The 67 year old army general, regarded as one of the key political power brokers in ZANU PF, died last August after his house caught fire at night and the roof collapsed on him. His body was found burnt beyond recognition.
An inquest to establish the cause of death started last week Monday to Friday at the Harare Magistrates Court and resumed again on Tuesday.
Cletwell Garisai, a police officer who was on duty at Beatrice Police Station told the court on Tuesday that when his superior, Officer in Charge Simon Dube pointed to Mujuru’s remains in the mini lounge, they were in ‘blue flames’.
This would appear to contradict state evidence at the start of the inquest claiming that no traces of flammable liquids or powder were discovered at the Mujuru house. A blue flame can be associated with the presence of a highly flammable substance and would raise suspicion this was poured on his body.
Vice President Joice Mujuru could not hide her anger and exclaimed openly in court following the testimony by Garisai, the police officer on duty on the night Mujuru died. He said that it took the effort of more than 20 people to put out the flames which were concentrated on both sides of Mujuru’s abdominal area.
Mujuru’s body was facing downwards with hands folded and covering the face. The hands remained intact despite the fact that the skin on the head was burnt out. The suspicion is that his body might have been moved around.
Garisai further indicated that when Mujuru’s remains were turned upwards he discovered that there was a huge hole on the right hand side of the abdomen although there was still some flesh on the chest and the left side of the abdomen.
Garisai’s evidence was more or less similar to his superior’s Simon Dube, who led the fire fighting exercise until CID Homicide headed by Chief Superintendent Chrispen Makedenge arrived at 5:00am.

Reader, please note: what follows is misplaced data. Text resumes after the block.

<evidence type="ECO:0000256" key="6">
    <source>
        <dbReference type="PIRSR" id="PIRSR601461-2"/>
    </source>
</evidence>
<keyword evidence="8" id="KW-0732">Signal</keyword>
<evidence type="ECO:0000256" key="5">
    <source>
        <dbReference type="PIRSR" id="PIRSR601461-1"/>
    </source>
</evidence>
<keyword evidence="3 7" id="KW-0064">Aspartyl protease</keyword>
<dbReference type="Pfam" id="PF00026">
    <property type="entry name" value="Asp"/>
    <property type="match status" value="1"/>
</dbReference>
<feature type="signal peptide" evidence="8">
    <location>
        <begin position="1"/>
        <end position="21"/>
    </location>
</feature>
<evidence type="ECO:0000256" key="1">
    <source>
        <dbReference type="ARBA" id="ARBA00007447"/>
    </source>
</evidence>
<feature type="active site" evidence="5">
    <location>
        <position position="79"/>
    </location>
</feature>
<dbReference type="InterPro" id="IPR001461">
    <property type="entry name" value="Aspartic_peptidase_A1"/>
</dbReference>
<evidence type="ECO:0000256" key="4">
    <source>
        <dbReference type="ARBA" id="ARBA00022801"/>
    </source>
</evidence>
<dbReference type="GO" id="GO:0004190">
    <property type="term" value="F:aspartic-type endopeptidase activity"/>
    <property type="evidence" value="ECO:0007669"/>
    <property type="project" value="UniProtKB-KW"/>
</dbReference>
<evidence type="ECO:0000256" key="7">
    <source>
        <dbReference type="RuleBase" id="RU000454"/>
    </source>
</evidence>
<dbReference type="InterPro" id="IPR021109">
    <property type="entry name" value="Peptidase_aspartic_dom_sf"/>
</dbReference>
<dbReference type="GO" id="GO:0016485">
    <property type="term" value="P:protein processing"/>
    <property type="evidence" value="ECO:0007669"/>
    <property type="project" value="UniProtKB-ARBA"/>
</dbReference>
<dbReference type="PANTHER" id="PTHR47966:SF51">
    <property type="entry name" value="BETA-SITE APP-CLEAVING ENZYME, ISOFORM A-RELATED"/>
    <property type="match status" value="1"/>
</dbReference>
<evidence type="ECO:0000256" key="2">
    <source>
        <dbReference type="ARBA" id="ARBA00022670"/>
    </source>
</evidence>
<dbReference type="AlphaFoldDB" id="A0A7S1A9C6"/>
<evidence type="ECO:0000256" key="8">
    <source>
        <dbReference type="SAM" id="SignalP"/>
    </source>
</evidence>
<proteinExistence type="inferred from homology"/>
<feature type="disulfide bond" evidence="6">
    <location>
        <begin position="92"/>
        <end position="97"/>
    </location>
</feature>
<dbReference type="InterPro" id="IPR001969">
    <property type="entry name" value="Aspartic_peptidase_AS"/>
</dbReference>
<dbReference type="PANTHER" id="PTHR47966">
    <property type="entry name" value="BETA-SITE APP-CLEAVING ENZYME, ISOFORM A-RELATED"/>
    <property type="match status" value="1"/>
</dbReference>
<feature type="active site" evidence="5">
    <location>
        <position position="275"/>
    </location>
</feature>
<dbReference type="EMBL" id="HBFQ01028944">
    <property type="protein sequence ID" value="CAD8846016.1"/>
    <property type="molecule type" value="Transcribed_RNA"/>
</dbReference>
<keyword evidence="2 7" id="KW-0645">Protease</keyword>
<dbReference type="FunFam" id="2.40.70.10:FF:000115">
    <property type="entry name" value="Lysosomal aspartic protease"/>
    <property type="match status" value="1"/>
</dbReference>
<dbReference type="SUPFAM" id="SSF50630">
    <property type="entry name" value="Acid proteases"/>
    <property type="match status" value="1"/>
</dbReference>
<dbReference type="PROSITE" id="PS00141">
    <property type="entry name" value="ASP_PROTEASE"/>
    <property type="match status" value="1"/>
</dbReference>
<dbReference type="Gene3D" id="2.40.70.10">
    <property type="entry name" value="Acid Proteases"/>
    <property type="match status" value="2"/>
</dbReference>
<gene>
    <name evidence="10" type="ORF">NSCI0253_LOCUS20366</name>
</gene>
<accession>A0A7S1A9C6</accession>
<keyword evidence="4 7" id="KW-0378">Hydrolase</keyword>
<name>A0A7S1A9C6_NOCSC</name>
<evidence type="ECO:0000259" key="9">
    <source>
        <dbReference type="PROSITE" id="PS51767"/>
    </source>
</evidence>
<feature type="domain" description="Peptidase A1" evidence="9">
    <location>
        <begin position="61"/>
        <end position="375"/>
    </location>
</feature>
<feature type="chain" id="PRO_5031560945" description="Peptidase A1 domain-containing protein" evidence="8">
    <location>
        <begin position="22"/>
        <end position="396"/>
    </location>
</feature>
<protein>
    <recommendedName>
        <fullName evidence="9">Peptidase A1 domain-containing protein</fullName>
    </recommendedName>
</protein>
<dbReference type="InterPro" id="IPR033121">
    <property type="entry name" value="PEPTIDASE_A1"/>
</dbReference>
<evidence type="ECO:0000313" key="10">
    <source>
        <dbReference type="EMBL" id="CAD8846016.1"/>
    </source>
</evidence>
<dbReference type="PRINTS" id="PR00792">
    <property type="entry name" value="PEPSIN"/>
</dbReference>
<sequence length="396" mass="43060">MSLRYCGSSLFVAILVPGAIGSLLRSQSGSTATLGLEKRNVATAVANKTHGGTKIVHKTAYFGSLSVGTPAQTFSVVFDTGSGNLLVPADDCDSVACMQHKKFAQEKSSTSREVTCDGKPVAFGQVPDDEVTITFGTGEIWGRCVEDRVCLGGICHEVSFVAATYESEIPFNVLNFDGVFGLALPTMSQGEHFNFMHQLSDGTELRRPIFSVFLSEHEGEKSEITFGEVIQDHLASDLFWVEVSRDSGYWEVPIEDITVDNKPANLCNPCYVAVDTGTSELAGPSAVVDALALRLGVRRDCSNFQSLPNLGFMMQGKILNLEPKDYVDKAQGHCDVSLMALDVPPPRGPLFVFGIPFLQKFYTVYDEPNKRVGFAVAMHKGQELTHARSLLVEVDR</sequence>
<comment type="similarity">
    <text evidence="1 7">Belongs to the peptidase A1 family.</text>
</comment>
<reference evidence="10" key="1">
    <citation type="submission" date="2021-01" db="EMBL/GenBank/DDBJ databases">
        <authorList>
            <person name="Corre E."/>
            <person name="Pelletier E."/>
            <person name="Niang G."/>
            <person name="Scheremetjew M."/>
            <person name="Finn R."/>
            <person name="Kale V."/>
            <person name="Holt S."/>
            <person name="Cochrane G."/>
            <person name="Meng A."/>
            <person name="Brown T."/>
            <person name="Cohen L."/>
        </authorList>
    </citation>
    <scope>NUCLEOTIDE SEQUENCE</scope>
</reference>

Soon after the arrival of Makedenge, senior military personnel and ZANU PF ministers arrived, prompting former Health Minister David Parirenyatwa and Home Affairs Minister Kembo Mohadi to run the show.
Fears by the Mujuru family that evidence could have been tampered with at the scene were buttressed by Officer In Charge, Dube, who said it was difficult to tell who was running the show, with Deputy Commissioner General Godwin Matanga also calling the shots at the scene.
Whilst Constable Garisai was instructed to guard the room where the body had been found, several people were also giving conflicting orders allowing certain individuals into the room. The Officer in Charge for Beatrice Police Station later accompanied the body to One Commando Barracks morgue, where a post-mortem was conducted immediately.
The Zimbabwe Republic Police (ZRP) was also exposed when it emerged that Beatrice Police Station had no vehicle for almost six months by the time Mujuru died. Police officers from the station were assisted with a vehicle by a white commercial farmer from Taviscom farm for them to reach Mujuru’s farm.
The inquest continues. – SW Radio Africa NewsPost published in: News